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I think Pearson is expensive enough…..from a few years ago, and I don’t think it’s gotten any cheaper:

Quote

But to become a true mega-hub comparable in scope and status to the Dubais of the world, a lot needs to change. Pesky taxes and fees make Pearson “the most expensive airport in the world at which to land a plane,” according to a 2012 Senate report. There’s also the problem of congestion — in the airport, on its runways and on surrounding roadways — that will only get worse unless significant investments are made in infrastructure.

 

The World Economic Forum’s 2015 Travel and Tourism Competitiveness Report ranked Canada 124th out of 141 countries on price competitiveness.

Quote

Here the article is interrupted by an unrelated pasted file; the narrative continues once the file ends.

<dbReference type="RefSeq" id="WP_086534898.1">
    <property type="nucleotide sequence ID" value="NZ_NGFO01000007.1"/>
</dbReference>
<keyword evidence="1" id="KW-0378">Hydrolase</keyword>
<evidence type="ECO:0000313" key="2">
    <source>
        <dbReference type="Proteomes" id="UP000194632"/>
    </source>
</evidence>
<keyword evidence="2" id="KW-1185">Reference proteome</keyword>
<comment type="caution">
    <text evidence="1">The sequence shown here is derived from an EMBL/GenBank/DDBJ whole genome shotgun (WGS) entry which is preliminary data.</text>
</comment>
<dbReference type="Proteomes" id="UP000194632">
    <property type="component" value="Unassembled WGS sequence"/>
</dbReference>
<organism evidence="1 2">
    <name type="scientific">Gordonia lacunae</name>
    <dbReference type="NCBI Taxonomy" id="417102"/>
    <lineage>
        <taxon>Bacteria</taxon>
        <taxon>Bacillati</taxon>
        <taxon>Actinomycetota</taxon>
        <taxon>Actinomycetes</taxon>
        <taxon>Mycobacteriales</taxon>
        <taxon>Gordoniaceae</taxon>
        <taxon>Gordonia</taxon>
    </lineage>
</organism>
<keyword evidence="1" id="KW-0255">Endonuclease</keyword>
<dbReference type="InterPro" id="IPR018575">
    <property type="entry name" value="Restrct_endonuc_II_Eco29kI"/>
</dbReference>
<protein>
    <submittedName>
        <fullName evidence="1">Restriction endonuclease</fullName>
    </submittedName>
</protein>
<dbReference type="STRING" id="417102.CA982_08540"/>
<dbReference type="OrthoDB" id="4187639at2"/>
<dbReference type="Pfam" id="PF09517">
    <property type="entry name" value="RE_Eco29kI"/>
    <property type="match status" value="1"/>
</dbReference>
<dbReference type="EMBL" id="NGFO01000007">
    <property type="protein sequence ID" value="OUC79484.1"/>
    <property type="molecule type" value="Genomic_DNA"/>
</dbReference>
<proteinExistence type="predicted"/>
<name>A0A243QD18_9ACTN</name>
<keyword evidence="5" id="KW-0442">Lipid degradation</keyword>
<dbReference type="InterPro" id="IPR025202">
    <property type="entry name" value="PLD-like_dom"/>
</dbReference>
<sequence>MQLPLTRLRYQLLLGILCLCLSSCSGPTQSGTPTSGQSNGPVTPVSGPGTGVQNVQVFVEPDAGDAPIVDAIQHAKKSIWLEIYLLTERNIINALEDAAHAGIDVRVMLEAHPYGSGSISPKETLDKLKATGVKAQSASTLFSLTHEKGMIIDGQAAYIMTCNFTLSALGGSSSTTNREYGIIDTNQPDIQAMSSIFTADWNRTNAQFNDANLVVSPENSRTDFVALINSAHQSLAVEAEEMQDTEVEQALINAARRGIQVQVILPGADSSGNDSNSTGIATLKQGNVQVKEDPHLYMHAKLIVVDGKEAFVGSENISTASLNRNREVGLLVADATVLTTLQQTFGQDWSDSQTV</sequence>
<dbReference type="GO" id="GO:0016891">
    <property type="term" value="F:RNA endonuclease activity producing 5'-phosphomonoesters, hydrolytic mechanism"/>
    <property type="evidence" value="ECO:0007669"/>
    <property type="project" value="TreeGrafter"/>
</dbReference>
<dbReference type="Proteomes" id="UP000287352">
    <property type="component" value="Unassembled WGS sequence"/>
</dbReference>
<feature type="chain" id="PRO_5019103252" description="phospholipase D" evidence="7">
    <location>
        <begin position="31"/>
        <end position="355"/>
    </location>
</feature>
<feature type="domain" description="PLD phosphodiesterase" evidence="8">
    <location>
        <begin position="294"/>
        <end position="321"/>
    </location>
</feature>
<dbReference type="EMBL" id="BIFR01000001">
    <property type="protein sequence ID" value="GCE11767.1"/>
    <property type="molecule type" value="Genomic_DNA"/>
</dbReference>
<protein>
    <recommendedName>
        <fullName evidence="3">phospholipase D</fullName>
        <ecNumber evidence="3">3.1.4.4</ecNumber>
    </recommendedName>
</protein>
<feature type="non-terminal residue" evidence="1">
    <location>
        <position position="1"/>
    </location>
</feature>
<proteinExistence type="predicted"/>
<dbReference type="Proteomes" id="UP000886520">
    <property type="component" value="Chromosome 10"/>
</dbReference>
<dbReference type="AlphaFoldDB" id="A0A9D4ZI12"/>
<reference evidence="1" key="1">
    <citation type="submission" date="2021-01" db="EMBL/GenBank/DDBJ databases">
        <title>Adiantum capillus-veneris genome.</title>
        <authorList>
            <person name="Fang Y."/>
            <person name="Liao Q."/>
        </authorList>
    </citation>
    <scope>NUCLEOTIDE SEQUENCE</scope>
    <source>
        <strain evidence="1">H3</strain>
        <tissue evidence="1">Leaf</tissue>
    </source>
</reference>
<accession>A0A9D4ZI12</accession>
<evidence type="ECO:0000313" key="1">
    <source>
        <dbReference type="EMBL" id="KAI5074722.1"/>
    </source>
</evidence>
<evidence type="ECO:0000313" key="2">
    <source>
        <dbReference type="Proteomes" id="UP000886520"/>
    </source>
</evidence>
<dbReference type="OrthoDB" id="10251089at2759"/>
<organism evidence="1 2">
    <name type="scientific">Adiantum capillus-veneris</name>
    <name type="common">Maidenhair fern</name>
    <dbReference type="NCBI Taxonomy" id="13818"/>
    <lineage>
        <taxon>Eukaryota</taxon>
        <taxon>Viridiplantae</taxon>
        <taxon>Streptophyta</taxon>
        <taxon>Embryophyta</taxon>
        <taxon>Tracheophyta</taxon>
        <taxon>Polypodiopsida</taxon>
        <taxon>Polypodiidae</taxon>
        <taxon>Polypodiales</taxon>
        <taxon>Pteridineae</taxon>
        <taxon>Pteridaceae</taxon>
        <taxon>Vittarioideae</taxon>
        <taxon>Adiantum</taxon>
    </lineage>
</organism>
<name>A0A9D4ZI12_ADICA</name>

In 1994, the federal government transferred the management, operation and development of 26 major airports to non-profit airport authorities while retaining ownership of their land and fixed assets and charging them rent.

The GTAA pays Ottawa $130 million a year in ground rents for Pearson. Add in government security charges and, in Ontario, a jet-fuel tax that will hit 6.7 cents a litre by April 2017, and the airport is at a real cost disadvantage compared to its competitors.

 

However, Eng stressed that Pearson also needs the government’s help to speed up security and border processing times, which are notoriously slow. Most passengers at Pearson wait 20 minutes for pre-board screening compared to five minutes for 95 per cent of passengers at London’s Heathrow Airport and Hong Kong International Airport.

So,these excerpts were from an article 6 years ago….I realize Covid has had an effect on operations but these problems have been identified for a long time. There are reports from 3-4 months ago advising Catsa of the rebound in traffic…..so problems predicted are manifesting themselves…… has anything really changed to accommodate the growth over these 6 years??